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Exclusive Interview with ManDancing

// Artists, Interview // March 22, 2018 // Adam

Local favorites ManDancing announced earlier this week that they will be rereleasing their debut album Everyone Else on Take This to Heart Records, marking a significant step forward.  One of the first bands covered on N.J. Racket, it’s been a privilege to watch the band grow and develop for almost two years now and more so to see the fruits of their labor to finally pay off.  In the past few days, I got to catch up with Stephen Gerard and Ben Petty to talk about everything that’s been happening with the band, where they’ve been, and where they’re going.

Everyone Else was the bands debut release over two years ago now.  For anyone that hasn’t been around that long or has drank their memory to shit, give us just a brief rundown of how this band came together and how this album came to be way back when.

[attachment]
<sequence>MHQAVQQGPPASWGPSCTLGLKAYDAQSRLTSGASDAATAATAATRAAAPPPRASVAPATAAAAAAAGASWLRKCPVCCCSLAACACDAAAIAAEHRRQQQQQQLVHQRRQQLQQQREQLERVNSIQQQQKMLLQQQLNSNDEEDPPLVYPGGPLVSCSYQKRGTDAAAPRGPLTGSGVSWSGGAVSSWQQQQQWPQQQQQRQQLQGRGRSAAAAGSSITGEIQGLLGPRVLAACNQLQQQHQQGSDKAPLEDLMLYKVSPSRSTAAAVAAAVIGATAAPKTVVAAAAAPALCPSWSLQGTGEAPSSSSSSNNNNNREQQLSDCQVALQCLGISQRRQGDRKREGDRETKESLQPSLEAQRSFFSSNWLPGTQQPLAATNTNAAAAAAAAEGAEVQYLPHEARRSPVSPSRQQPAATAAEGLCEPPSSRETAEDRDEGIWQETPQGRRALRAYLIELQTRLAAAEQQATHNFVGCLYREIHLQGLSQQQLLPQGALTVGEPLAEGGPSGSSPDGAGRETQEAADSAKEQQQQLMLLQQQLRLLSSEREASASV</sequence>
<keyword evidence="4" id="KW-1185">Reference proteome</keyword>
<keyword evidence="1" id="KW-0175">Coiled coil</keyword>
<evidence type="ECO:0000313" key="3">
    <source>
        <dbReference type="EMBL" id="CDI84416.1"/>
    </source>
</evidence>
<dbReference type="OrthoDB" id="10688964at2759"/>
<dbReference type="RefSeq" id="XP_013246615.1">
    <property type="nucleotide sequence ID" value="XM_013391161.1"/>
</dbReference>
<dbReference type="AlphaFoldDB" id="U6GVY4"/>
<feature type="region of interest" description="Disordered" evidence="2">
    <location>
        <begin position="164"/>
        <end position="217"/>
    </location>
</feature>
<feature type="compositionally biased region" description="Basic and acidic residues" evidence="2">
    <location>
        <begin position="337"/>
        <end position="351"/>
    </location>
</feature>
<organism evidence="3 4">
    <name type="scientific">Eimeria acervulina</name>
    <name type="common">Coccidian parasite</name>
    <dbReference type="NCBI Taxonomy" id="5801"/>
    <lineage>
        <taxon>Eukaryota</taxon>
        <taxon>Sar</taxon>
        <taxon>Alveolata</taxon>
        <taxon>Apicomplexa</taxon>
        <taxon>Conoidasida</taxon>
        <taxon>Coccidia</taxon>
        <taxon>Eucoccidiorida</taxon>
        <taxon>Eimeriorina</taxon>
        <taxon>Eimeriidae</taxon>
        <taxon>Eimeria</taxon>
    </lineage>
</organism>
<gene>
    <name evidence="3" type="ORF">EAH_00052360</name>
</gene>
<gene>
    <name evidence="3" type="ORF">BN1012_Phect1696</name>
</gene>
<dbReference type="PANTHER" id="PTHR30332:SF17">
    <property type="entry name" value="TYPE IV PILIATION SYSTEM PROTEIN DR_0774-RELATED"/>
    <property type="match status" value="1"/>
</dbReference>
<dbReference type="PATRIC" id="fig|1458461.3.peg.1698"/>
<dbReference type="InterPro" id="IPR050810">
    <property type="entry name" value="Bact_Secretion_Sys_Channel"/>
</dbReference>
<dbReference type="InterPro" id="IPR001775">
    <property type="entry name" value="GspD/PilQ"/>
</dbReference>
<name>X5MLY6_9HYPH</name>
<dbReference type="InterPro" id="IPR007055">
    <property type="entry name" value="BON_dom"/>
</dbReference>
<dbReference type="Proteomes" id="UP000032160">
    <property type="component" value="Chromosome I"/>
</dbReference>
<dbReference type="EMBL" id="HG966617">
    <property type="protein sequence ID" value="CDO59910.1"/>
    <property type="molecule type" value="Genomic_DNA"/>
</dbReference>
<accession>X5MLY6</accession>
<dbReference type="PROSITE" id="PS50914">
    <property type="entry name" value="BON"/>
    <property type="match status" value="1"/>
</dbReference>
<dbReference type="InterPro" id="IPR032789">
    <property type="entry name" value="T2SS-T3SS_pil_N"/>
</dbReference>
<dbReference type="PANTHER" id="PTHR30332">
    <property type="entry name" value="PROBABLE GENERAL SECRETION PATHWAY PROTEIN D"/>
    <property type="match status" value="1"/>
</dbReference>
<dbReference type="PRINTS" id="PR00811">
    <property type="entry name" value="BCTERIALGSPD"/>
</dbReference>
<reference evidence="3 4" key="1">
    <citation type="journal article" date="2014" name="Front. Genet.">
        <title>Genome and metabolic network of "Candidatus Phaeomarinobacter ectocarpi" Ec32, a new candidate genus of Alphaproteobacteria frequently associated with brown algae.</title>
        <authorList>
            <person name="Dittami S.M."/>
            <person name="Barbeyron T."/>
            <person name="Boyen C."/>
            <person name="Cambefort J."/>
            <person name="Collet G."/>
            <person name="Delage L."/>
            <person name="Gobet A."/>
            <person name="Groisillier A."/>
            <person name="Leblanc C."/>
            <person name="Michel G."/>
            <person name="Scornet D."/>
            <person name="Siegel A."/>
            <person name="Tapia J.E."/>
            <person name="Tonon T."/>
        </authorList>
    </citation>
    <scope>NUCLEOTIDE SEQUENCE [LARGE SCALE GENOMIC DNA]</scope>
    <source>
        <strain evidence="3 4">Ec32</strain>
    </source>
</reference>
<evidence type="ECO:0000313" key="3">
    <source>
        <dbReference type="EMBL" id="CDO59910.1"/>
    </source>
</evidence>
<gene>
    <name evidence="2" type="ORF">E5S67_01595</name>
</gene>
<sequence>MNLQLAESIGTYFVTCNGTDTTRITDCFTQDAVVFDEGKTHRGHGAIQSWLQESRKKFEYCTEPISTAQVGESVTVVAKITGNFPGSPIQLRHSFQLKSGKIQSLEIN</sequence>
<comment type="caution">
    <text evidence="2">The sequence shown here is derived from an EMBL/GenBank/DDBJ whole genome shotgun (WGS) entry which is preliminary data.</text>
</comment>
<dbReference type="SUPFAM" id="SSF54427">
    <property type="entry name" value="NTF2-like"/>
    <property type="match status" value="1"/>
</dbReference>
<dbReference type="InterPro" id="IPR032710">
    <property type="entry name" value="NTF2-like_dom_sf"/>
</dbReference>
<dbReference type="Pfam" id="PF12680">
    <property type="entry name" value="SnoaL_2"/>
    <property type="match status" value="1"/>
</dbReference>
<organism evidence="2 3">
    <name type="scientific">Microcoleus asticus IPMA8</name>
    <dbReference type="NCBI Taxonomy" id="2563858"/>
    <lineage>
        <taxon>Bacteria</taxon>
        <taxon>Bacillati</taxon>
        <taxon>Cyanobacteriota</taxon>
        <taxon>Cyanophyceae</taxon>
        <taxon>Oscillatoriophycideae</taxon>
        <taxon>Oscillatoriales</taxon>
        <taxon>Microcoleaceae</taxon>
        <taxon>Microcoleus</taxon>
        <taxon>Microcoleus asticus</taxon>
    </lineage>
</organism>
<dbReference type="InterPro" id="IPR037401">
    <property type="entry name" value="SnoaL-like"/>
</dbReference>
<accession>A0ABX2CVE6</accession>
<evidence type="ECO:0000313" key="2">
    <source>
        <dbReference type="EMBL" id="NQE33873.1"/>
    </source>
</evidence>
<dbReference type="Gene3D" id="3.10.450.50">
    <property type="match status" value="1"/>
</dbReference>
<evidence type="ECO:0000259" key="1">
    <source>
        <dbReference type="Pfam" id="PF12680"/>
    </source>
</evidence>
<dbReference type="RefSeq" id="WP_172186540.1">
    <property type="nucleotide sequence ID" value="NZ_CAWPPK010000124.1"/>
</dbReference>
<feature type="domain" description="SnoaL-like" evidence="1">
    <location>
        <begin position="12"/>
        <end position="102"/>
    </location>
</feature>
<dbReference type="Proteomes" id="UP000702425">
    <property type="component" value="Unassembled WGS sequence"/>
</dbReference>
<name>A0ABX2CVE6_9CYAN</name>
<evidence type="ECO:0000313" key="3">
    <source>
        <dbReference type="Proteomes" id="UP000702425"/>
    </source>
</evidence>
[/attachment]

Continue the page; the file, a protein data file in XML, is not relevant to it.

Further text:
Stephen Gerard:  ManDancing came together pretty organically. The short story is that Ben and I met at a basement, where he was performing with Subtitles and I, solo, in New Brunswick. He had invited me to play a show at the Meatlocker, shortly after. Although, the show ended up being at his place. That night, Russell Payan suggested I record my stuff with Ben, and for some reason I figured that that would be a good idea. I shared my idea with Ben for what would become Everyone Else. We started getting together weekly, planning, fleshing out material, and eventually recording. Through that time, I had met Thomas, at Tierny’s, in Montclair, where we had both played that night. Again I was solo, and Tom played with Impossible Cities. After I performed, Tom had mentioned he was aiming at playing with more singer songwriters. Ben had also suggested that we ask Tom to help play on the record. The three of us clicked during the handful of occasions that we initially worked together. Eventually we had thrown around the idea of playing live(Originally just setting up as a full band, but me just playing solo, as a goof) Our first show as MD3 came about by happenstance when one of Ben’s projects had to cancel a gig. We improvised that set. That pretty much set the tone from there on out. Towards the end of the recording sessions, I suggested that we recruit Mark Bucci to mix the project. I had known Mark for a few years at that point, and had always loved his work. I was in his band Terrible Terrible. He recorded and mixed the EP that I contributed to, and it seemed logical that I get his ear on what we were working on. Mark then came to rehearsals and MD4 started to manifest. Adrian had gotten involved after Ben had asked him if we were interested in playing bass for us while at a gig in New Bruns. Adrian’s mainstay, the Gray Company was about to head over seas to Africa to play a string of concerts for a month(funny because Mark actually played keyboard for that outfit) so it worked out timing wise. MD5 was born. We’ve been making it work ever since. So, yea that’s the short story.